10th World Congress on Virology and Mycology
Singapore City, singapore
Bishop Heber College, India
Title: Risk of Human papilloma virus in causing cervical cancer and the recent advancement in vaccination as a preventive measure
Biography: J. Joonu
Viruses account for about 20% of total human cancer cases. Although many viruses can cause various tumors in animals, only seven of them are associated with human cancers and are currently considered oncogenic viruses. These viruses include hepatitis B virus (HBV), hepatitis C virus (HCV), human papillomavirus (HPV), Epstein Barr virus (EBV), human herpes virus 8 (HHV8), Merkel cell polyomavirus (MCPyV), and HTLV-1. High-risk HPV strains are the major causes of cervical cancer and other ano-genital neoplasms as well as a significant proportion of head and neck tumors.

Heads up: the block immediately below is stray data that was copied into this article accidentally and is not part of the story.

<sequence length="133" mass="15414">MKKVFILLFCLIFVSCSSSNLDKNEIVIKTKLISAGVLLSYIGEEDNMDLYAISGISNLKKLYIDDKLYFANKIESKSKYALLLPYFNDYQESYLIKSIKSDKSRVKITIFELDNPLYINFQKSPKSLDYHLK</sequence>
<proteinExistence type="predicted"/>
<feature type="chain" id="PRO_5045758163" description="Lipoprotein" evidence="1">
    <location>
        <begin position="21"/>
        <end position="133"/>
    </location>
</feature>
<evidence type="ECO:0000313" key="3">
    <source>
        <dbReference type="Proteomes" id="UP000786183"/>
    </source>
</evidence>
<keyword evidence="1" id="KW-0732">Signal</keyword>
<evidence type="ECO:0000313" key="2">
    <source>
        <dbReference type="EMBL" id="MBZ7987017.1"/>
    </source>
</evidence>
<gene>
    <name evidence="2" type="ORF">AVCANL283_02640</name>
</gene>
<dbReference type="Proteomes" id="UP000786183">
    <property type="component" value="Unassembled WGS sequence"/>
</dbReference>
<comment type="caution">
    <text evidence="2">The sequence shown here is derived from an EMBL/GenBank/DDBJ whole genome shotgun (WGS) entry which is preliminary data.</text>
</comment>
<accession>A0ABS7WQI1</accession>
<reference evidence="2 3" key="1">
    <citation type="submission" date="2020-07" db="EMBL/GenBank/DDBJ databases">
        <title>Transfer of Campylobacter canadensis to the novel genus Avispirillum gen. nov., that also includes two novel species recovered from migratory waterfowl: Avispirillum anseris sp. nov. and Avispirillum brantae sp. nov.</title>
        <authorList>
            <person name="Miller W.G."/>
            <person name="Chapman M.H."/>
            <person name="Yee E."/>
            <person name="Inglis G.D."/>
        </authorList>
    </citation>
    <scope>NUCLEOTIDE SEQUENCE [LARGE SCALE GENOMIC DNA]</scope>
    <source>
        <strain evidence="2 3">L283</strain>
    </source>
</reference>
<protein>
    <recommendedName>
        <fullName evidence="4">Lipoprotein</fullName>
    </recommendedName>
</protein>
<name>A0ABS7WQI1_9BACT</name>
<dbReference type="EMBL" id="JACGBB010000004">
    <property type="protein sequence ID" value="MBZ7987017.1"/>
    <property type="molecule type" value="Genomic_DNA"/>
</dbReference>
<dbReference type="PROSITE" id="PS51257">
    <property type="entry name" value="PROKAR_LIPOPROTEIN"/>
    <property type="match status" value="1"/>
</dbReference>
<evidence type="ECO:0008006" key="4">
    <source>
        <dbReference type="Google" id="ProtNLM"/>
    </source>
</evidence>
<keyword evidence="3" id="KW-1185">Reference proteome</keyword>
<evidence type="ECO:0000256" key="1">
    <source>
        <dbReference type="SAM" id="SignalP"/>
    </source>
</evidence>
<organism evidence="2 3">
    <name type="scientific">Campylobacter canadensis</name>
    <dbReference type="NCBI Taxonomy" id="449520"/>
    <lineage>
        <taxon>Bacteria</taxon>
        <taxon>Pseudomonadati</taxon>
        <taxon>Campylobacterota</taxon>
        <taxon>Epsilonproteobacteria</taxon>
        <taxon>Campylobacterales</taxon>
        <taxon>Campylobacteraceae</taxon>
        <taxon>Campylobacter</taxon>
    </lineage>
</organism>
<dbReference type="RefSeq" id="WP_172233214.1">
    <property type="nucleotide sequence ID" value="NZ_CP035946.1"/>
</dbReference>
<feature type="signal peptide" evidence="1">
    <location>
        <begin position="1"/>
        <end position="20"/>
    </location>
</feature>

The molecular mechanisms of viral oncogenesis are complex and may involve the induction of chronic inflammation, disruption of host genetic and epigenetic integrity and homeostasis..
The push to vaccinate girls in the age of 9:
HPV is recognized by mainstream medical authorities as the most commonly sexually transmitted infection in the US with an estimated 20 million persons infected and over 6 million new infections annually. Merck, the maker of the HPV vaccine Gardasil, presented information to the Food and Drug Administration (FDA) prior to approval that their vaccine increased the risk of pre-cancerous changes by 44.6% in women exposed to HPV types 16 or 18 pre-vaccination. HPV vaccines have been shown to prevent cervical dysplasia . The protection against HPV 16 and 18 has lasted at least 8 years after vaccination for Gardasil and more than 9 years for Cervarix.